Psychometry is thus an observation from the outside of things that we routinely do and say or what others do or say. In the case of social media, others write. But be warned, because our knowledge of the other is influenced by our needs and expectations.The question is: these data read and seen how much correspond to what the person is, to his motivations? Well, not much. A true awareness requires the unveiling of one's inner mechanisms of self-deception, self-knowledge, personal narration and, finally, Self.. Furthermore, the relationship between external behavior and thoughts is revealed through action.

But even action, which is considered thought, reflected (the notorius and inaccurate saying "thought is forerunner of action"), fruit of free will, in many cases is automatic - through Heuristics, when all goes well, or Cognitive Biases when there is a distortion... People, often, don't really know the reasons for which they do something. Sometimes, when they're questioned on the motivations of their behavior, they provide not congruous explanations. Any psychologist or psychotherapist will confirm this experience. It's the narrative construct, in which the person "tells self a story". That our behavior is a direct and conscious expression of our will in reality, is already a questionable fact; let alone on social networks!

Algorithms and awareness

Let's go back to the algorithms. They know what is the motive that triggers and causes an automatic behavior? Tendentially yes, but with some important distinctions. Firstly, propaganda: the call to an ideal, a value, a need or a fear, are well known baits by behavioral marketing and widely used by communication pros. So, we can see where is the matter: if these clicks, these likes, are the result of automatic behavior, then they are not particularly aware and, finally, not so meaningful. In other words, the person who clicks, puts a like, etc. on the basis of solicitations, acts in a context with poor control nor full awareness. Therefore, in this context the algorithms that observe these reactions and behaviors, in some way measure the degree of unawareness that these behaviors have.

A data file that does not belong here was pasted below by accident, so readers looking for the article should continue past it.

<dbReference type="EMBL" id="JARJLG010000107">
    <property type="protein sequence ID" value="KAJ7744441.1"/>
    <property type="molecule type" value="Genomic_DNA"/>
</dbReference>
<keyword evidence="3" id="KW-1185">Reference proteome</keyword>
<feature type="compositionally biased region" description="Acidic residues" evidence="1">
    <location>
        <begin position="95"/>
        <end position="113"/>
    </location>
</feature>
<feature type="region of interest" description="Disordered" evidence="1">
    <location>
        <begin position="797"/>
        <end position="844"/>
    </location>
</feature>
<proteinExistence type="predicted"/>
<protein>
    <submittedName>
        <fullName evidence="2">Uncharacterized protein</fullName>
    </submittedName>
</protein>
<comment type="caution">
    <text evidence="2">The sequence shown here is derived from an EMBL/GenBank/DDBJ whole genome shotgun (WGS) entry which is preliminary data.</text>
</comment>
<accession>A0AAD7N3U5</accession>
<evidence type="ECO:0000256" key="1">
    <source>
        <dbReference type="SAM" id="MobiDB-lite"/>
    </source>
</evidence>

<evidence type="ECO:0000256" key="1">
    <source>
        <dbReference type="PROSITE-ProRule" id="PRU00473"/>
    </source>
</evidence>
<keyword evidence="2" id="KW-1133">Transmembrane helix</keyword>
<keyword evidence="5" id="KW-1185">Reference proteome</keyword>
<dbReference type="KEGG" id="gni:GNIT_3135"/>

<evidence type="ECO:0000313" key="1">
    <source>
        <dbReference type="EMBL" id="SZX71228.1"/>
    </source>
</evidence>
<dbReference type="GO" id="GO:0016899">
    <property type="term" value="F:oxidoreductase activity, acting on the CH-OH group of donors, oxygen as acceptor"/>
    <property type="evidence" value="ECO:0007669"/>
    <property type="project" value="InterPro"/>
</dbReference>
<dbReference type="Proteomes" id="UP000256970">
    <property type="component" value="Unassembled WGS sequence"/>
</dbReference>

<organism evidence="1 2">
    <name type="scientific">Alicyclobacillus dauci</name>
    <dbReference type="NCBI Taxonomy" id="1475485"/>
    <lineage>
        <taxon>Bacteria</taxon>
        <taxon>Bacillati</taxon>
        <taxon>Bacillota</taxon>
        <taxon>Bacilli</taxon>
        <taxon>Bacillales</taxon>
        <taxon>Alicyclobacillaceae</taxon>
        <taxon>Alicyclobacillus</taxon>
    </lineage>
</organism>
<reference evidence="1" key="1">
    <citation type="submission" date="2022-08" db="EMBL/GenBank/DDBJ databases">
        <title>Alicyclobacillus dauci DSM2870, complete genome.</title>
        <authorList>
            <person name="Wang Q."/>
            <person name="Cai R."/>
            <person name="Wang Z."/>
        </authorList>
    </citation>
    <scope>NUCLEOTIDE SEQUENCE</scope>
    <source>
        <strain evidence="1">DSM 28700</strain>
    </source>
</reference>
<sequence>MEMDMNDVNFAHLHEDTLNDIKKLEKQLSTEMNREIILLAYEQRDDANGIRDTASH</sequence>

Is this a problem? Probably not, but in the sense that these dynamics don't depend on Social media. The unawareness is there regardless of the medium. It's explicit on Facebook because this social is the most used widespread, and with more trust (...) and involvement. The fact that "Facebook conditions us" is meaningless enough: the algorithms amplify, select and present us with a "reality" that we largely already see, or rather, we want to see. So much we want to see reality some way, that if we don't find algorithms presenting that way, we start looking it by ourselves (leaving precise traces, however, that deeply help algorthms in the selection). The difference between us and them is that algorithms are good and precise, and they stimulate the automatic behaviors to trace their magnitude and present the desired contents to an ever larger number of people (and advertisers...).

A conscious behavior can be unpredictable, but only in the individual. On large numbers, algorithms measure and catalog and they do it very well: but this work has always been done, even before digital media. Today it is on a larger scale and on a different context. The important thing is that algorithms do not "read in the mind", just as we do not. And after all it has not so much importance, because mind is not a sealed "object" -that one takes and reads; it doesn't act in isolation, sometimes it is inaccessible even to ourselves. On the contrary, it's explicit when we act, and in the context, and the components of emotions, feelings, memory, values, produce meaning and meaning to our thought - and maybe even at that moment they clarify us ...

The problem then is not the fact that what is written on social media is read or scanned by others, and then used by marketing or politics. This was already known for a long time. The sale of data is the business of platforms, and psychometry analysis on social media is the last piece of a well known model.. The problem is to know the real "accuracy" that these data contain, be aware of what you write and, above all, what you want to read.

I do research on Digital clusters, and teach in higher courses about Communication and new media. I founded the BETA magazine and the IT News agency; I've been co-organizer for TEDxViadellaConciliazione.